If anyone comes to Me, and does not hate his own father and mother and wife and children and brothers and sisters, yes, and even his own life, he cannot be My disciple. Whoever does not carry his own cross and come after Me cannot be My disciple. For which one of you, when he wants to build a tower, does not first sit down and calculate the cost to see if he has enough to complete it? Otherwise, when he has laid a foundation and is not able to finish, all who observe it begin to ridicule him, saying, “This man began to build and was not able to finish.” Or what king, when he sets out to meet another king in battle, will not first sit down and consider whether he is strong enough with ten thousand men to encounter the one coming against him with twenty thousand? Or else, while the other is still far away, he sends a delegation and asks for terms of peace. So then, none of you can be My disciple who does not give up all his own possessions. (Luke 14:26–33)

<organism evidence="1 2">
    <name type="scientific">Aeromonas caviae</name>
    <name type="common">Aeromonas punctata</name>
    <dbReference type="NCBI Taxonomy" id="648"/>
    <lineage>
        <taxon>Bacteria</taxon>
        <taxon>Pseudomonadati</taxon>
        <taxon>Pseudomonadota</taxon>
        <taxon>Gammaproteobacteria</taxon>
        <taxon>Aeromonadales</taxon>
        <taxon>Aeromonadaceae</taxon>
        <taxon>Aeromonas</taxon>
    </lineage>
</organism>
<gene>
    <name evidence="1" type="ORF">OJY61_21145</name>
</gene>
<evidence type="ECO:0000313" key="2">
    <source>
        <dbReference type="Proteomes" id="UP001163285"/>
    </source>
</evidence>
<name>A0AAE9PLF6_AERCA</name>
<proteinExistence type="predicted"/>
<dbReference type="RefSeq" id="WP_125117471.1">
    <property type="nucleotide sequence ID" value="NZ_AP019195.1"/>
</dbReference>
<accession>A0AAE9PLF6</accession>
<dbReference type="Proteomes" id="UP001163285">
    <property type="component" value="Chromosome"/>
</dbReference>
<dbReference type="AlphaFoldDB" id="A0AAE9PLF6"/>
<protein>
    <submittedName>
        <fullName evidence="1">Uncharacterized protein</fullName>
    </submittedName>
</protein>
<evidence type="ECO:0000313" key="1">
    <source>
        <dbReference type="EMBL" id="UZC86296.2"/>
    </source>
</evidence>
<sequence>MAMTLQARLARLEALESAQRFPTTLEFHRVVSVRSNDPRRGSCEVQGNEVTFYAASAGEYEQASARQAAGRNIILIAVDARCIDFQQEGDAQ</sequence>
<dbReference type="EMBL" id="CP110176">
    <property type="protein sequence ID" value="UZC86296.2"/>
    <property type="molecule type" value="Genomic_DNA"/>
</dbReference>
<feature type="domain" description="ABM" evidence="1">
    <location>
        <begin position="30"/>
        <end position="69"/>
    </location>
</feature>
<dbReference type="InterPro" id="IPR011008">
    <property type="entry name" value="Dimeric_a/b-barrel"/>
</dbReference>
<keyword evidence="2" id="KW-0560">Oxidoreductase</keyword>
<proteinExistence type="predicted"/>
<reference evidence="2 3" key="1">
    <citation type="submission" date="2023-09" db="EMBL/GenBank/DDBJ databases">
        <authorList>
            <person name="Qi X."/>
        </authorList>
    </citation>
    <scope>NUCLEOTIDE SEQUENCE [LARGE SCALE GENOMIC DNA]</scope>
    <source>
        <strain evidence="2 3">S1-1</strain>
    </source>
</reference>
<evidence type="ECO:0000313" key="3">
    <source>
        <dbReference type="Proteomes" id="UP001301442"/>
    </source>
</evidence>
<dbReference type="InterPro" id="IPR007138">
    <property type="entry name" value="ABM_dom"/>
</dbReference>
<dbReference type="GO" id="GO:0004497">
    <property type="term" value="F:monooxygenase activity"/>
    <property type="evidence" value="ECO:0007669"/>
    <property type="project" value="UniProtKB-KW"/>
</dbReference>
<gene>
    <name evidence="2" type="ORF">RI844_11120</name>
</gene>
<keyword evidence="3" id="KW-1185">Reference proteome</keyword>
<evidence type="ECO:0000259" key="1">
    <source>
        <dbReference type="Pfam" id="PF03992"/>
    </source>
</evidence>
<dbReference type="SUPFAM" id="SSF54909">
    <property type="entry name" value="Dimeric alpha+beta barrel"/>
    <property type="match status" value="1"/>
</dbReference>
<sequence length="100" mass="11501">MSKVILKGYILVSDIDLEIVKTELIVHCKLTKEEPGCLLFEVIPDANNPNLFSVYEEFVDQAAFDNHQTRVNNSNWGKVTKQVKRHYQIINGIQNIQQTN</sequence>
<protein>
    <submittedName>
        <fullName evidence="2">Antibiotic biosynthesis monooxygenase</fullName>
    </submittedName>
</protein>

In Luke 9:23–24 “He was saying to them all, ‘If anyone wishes to come after Me, he must deny himself, and take up his cross daily and follow Me. For whoever wishes to save his life will lose it, but whoever loses his life for My sake, he is the one who will save it’ ” (cf. 17:33). Therefore “whoever exalts himself shall be humbled; and whoever humbles himself shall be exalted” (Matt. 23:12; cf. Luke 14:11; 18:14). In Luke 9:26 Jesus warned, “Whoever is ashamed of Me and My words, the Son of Man will be ashamed of him when He comes in His glory, and the glory of the Father and of the holy angels.” Though it may not be required, being willing to give up everything to follow Christ is what separates true disciples from false professors. Jesus does not identify true saving faith by its perfection but by its affection. Those who truly come to Christ love Him above all else—all sin, all self-righteousness, all relationships, and all self-will.